Report: Cardinals made low-ball offer to Albert Pujols

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Ken Rosenthal of FOXSports.com has the first report on St. Louis’ final offer that Albert Pujols turned down and … well, it’s pretty shocking.

According to Rosenthal the Cardinals wouldn’t go to 10 years and proposed an annual salary that would make Pujols somewhere around the 10th-highest paid player in baseball.

That’s great money of course–Rosenthal speculates that the average annual value was between $19 million and $21 million–but when you offer the best player in baseball the 10th-highest salary in baseball you’re basically asking him to reject it.

Last spring Ryan Howard inked a five-year, $125 million extension with the Phillies and two offseasons ago the Yankees signed Mark Teixeira to an eight-year, $180 million deal as a free agent. Those deals pay $25 million and $22.5 million per season respectively, and there’s absolutely zero reason for Pujols to accept a contract that pays him less per season than two excellent but clearly inferior players at the same position.

And that’s without even bringing Joe Mauer’s eight-year, $184 million deal with the Twins or Alex Rodriguez’s ten-year, $275 million deal with the Yankees into the discussion. Heck, both Derek Jeter and Manny Ramirez snagged contracts that paid $20 million per season a decade ago. Pujols giving the Cardinals some sort of “hometown discount” would be one thing, but for the best player in baseball to accept the third- or maybe even fourth-highest annual salary at his own position is well beyond any notion of loyalty.

Assuming that Rosenthal’s report is correct, it’s awfully tough to blame Pujols for turning St. Louis down and it’s awfully easy to wonder what the Cardinals are thinking.

Seattle Mariners to make a “full-court press” for Shohei Ohtani

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Mariners general manager Jerry Dipoto said in a team-sponsored podcast the other day that the M’s will make a “full-court press” for Shohei Ohtani. To that end, Dipoto said that the M’s would be willing to let the two-way star to pitch and to hit, which is something Ohtani is interested in doing in the United States. Not all clubs are likely to let him do this, with most likely seeing him as a starting pitcher only.

Ohtani, who is expected to be posted by his Japanese team, the Nippon Ham Fighters, possibly as early as today, can sign with anyone he wants. He is, however, subject to the international bonus pool caps, so the bids on him will be somewhat limited. The Texas Rangers and New York Yankees have the most money available: $3.535 million for the Rangers and $3.5 million for the Yankees. The Twins ($3.245 million), Pirates ($2.266 million), Marlins ($1.74 million) and Mariners ($1.57 million) are the only other teams with more than $1 million left. Twelve teams — including the Dodgers, Cubs, Cardinals and Astros — are limited to a maximum of $300,000, having met or exceeded their caps for this signing period already.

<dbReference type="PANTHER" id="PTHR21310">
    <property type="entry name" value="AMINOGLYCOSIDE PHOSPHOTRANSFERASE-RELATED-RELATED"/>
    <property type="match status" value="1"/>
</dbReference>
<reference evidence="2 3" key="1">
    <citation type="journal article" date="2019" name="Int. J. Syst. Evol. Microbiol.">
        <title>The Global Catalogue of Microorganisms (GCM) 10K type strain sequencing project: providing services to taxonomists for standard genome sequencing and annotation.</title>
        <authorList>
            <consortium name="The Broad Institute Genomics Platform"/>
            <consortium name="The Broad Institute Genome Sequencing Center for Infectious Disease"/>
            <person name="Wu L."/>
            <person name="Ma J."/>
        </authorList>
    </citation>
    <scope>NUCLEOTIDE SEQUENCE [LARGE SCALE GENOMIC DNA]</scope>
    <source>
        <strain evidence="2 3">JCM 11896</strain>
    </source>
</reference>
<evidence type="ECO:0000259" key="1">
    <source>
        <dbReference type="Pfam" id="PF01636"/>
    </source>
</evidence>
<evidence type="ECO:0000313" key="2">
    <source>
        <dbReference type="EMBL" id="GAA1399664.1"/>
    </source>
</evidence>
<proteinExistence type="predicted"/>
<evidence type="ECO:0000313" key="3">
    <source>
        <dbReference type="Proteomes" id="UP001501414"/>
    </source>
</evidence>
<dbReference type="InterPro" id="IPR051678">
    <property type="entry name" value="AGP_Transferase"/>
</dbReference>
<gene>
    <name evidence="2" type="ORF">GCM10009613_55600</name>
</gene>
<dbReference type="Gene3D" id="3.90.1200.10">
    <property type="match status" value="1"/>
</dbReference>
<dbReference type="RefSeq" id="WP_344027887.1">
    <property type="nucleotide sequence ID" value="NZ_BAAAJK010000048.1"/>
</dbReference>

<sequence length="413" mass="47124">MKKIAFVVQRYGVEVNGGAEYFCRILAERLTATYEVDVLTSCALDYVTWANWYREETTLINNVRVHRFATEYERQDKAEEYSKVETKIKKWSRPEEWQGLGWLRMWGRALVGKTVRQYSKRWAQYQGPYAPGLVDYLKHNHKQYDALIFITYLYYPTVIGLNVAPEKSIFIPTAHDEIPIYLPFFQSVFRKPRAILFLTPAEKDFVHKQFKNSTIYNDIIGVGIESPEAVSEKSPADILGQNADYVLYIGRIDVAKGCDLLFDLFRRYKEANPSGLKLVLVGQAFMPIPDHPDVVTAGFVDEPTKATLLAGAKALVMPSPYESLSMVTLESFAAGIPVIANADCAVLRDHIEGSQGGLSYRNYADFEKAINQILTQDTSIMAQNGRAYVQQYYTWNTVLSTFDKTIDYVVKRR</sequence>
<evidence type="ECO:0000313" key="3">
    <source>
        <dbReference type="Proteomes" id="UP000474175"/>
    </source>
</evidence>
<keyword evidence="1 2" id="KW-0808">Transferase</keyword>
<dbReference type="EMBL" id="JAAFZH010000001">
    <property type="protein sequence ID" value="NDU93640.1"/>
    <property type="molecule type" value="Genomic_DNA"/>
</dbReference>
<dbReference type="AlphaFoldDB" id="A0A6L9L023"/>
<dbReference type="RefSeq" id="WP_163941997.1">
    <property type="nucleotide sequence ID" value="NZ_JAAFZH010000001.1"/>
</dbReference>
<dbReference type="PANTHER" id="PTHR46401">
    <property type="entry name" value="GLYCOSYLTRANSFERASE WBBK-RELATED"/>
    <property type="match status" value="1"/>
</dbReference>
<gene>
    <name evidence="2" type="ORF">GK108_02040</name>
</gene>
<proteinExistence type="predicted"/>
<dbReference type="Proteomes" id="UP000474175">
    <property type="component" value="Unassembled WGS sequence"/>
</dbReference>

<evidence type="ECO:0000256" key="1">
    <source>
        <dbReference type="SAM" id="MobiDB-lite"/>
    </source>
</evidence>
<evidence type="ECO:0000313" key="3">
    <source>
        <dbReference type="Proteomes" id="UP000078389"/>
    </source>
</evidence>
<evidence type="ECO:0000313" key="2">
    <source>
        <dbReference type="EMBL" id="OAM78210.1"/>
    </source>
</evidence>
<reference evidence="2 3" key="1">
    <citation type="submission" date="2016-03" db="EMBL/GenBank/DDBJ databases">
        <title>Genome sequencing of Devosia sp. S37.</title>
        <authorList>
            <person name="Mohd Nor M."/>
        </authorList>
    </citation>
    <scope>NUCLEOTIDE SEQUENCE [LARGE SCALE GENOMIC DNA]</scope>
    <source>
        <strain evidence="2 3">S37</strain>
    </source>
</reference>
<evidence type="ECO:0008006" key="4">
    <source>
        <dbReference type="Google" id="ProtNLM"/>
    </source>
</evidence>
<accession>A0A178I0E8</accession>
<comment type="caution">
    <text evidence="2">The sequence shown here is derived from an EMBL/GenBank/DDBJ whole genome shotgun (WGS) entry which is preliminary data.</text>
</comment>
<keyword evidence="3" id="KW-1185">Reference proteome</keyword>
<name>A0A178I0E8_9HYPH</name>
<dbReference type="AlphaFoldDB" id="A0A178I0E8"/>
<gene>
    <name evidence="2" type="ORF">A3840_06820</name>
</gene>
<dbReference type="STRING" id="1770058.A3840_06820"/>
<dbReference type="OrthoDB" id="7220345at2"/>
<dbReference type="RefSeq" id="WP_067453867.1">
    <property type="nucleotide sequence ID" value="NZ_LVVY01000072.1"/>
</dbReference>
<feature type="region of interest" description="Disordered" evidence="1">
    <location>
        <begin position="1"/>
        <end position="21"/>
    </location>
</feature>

Ohtani, however, is said to be less motivated by money than he is by finding the right situation. While a lot of guys say that, the fact that Ohtani is coming over to the U.S. now, when his financial prospects are limited, as opposed to waiting for two years when he is not subject to the bonus caps and could sign for nine figures, suggests that he is telling the truth. As such, a team like the Mariners that is willing to allow him to hit and pitch could make up for the couple of million less they have in bonus money to spend.

As for how that might work logistically, Dipoto said that the team would be willing to play DH Nelson Cruz a few days in the outfield to accommodate Ohtani, allowing him to DH on the days he’s not pitching. That might be . . . interesting to see, but given how badly the Mariners could use a good starting pitcher, they have an incentive to be creative.

Ohtani, 23, suffered some injuries in 2017, limiting him to just five starts and 65 games as a hitter. In 2016, however, he hit .289/.356/.547 with 22 homers in 342 at-bats and went 11-3 with a 3.24 ERA, and a K/BB ratio of 146/51 in 133.1 innings as a starter.

Five clubs have more money to spend on Ohtani than the Mariners do. None of those teams are on the west coast, which some Asian players have said in the past they preferred due to faster travel back home. The Mariners, owned for a long time by a Japanese company which still retains a minority interest in the club, and long the home for high-profile Japanese players such as Ichiro and Hisashi Iwakuma, likely have a better media and marketing reach in Japan than most other teams as well, which might be a factor in his decision making process. Is all that enough to sway Ohtani?

We’ll find out over the next couple of weeks.